FDIs rise 56.7% in January
FDI surged to $919 million in January, 56.7 percent higher than the $587 million level chalked up in the same month last year.

FDIs rise 56.7% in January

Ian Nicolas Cigaral (Philstar.com) - April 10, 2018 - 9:22pm

MANILA, Philippines — Foreign direct investments to the Philippines posted strong growth during the first month of the year, data released by the Bangko Sentral ng Pilipinas on Tuesday show.

FDIs surged to $919 million in January, 56.7 percent higher than the $587 million level chalked up in the same month last year.

In a statement, the central bank said the January net inflow—which means more investments entered than left—was due to positive investor outlook on the country’s economic performance “on the back of strong macroeconomic fundamentals.”

Job-generating FDIs are a key source of capital for the country’s economy as they provide opportunities for business expansion. Officials want to attract more FDIs, not only keep existing ones, as they tend to stay longer than other capital inflows and create jobs.

In January, equity capital placements, which are considered a gauge of new FDI entry, spiked sevenfold to $531 million from $71 million in the previous year. On the other hand, $58 million of investments headed for the exit, higher than $13 million withdrawals registered a year ago.

That yielded a net equity capital inflow—which accounted for the bulk of FDIs during the month—of $473 million, eight times higher than $58 million logged in January 2017.

Equity capital placements were sourced largely from Singapore, China, Taiwan, Japan, and the United States, the BSP said.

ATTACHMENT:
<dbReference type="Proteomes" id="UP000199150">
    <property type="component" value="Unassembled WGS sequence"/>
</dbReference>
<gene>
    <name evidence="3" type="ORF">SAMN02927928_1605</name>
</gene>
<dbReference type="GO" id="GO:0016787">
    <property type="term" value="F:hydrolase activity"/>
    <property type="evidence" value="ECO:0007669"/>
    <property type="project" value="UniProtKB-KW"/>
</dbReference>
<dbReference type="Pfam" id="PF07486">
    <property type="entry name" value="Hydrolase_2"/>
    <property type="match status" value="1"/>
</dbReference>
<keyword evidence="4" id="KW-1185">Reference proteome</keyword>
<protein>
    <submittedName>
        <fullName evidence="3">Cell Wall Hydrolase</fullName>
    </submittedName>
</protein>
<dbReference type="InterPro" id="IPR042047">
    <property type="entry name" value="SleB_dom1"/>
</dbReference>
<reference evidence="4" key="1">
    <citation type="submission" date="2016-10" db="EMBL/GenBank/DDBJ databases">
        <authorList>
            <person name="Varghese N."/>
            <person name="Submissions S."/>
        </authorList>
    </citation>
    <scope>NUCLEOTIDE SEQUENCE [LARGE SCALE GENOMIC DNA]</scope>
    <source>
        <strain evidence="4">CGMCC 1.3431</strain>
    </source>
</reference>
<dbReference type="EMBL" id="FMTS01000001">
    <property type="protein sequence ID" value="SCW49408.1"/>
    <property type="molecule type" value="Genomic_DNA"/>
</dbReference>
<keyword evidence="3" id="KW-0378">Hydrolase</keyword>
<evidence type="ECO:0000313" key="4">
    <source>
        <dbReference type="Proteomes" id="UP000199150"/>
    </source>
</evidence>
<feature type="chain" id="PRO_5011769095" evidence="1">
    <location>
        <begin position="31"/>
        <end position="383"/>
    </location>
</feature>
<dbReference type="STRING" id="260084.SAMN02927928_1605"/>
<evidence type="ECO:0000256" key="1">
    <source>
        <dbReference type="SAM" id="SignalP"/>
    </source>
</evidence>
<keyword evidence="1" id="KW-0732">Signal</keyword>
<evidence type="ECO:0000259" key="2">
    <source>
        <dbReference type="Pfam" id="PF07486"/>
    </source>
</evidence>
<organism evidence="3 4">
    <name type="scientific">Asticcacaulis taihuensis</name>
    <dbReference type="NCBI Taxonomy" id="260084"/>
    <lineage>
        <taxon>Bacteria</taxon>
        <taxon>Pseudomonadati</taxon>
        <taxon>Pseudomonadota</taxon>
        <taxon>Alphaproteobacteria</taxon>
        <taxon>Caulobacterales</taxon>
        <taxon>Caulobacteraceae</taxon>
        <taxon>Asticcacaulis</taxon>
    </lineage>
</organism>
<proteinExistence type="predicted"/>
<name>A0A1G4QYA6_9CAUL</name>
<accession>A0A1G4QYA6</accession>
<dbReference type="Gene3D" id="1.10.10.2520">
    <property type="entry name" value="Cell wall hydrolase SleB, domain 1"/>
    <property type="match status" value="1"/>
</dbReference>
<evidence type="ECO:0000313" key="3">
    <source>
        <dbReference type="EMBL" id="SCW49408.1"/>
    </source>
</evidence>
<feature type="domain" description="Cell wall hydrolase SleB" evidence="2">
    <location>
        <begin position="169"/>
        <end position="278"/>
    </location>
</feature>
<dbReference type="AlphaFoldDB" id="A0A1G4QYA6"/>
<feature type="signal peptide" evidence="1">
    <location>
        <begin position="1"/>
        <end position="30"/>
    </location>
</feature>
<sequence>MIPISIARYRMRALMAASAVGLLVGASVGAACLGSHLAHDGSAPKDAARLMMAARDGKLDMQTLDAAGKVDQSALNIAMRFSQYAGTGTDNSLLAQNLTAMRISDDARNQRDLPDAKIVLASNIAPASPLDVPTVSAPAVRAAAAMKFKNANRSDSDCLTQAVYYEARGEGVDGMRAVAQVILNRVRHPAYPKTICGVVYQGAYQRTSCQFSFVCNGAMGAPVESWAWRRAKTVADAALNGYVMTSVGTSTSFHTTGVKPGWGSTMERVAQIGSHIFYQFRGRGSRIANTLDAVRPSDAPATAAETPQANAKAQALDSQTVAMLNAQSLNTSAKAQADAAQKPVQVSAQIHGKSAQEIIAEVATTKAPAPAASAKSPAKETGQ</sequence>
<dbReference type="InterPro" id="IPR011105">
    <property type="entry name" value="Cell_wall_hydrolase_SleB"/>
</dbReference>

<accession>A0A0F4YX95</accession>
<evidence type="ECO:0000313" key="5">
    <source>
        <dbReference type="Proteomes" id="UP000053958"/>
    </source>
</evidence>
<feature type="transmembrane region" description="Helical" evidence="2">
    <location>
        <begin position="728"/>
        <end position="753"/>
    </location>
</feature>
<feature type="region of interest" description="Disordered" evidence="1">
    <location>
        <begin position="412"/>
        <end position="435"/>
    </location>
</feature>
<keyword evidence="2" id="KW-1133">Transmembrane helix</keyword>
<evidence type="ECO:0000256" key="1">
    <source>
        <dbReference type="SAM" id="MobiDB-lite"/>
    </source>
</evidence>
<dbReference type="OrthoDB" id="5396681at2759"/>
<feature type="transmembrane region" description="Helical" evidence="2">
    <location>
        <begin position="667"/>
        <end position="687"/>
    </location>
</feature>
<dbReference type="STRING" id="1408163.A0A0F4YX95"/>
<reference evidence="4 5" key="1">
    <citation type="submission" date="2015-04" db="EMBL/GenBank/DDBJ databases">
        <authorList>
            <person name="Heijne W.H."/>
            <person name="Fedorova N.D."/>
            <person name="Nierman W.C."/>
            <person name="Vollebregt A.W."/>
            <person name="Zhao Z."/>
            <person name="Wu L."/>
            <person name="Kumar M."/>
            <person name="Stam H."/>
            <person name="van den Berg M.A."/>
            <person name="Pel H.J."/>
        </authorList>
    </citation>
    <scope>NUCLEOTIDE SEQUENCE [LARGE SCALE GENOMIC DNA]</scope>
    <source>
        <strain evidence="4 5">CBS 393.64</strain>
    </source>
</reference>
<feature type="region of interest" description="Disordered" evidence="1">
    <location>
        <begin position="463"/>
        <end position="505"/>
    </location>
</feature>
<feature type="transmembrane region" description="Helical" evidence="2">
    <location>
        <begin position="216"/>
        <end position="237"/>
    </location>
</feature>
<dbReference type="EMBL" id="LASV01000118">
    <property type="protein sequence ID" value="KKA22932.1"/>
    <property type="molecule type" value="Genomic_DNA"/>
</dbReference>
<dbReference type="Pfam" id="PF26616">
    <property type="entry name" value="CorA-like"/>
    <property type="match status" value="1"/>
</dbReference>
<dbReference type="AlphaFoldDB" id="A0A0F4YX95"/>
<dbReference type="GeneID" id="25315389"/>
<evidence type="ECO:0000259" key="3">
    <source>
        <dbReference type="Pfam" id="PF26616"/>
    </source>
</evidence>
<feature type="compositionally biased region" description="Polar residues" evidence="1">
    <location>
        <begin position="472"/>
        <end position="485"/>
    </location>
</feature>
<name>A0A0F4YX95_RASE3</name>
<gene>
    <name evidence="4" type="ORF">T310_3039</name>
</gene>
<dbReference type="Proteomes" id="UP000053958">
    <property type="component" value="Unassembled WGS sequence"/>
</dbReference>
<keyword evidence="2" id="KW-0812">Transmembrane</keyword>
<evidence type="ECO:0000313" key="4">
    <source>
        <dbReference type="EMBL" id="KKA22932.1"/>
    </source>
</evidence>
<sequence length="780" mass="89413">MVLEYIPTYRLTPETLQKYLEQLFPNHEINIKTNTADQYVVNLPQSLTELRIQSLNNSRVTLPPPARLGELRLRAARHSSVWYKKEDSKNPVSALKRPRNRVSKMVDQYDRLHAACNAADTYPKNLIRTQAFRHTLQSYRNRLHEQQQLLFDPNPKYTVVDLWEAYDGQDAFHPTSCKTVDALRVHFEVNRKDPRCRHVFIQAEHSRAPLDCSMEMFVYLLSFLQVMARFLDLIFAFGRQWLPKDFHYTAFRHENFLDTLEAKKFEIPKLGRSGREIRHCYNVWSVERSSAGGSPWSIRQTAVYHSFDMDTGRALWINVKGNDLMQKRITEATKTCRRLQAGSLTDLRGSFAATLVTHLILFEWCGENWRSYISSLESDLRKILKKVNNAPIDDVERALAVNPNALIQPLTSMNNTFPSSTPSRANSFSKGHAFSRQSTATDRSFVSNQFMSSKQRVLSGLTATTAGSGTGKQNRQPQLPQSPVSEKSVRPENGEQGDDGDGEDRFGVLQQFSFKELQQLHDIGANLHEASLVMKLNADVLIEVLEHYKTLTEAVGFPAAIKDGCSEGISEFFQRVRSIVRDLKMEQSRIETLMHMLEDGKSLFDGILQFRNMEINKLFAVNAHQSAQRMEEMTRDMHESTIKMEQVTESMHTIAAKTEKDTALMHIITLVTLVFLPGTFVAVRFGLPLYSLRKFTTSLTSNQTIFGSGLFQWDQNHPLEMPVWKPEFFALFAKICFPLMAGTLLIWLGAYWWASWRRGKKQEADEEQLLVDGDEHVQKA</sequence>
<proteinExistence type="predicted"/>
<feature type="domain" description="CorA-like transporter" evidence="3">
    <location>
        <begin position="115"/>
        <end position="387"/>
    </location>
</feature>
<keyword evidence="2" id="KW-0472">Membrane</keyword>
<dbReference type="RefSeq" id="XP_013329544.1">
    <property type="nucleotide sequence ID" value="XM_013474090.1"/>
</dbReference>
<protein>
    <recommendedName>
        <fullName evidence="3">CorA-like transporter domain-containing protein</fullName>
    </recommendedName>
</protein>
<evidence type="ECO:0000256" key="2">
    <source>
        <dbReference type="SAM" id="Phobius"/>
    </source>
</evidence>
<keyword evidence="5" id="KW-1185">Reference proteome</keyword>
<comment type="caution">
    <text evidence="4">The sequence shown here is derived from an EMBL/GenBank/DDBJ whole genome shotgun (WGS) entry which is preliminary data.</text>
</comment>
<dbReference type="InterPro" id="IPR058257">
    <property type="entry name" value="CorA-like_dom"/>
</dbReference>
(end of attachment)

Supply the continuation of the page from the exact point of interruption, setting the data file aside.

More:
Meanwhile, intercompany borrowings between foreign investors and their Philippine subsidiaries sagged by 16.7 percent to $381 million.

Reinvestment of earnings also decreased by 8.4 percent to $65 million.

Growth prospects

Two analysts said the Philippines’ bullish growth story stimulated investor appetite during the month.

“This could be attributed to prospects of stronger economic growth this year due to the government's infrastructure program and tax reform,” said Guian Angelo Dumalagan, market economist at the Land Bank of the Philippines.

“The timing of these net inflows might be affected by the peso's weakness and the upward trend in equities during the period,” Dumalagan added.

Separately, Union Bank of the Philippines chief economist Ruben Carlo Asuncion said the jump in FDI last January was expected on account of “robust economic growth prospects.”

The strong FDI growth was also because of the demographic advantage of the country “assuring growing domestic demand and consumption,” as well as the Duterte administration’s commitment to infrastructure development that could spur economic expansion, Asuncion added.

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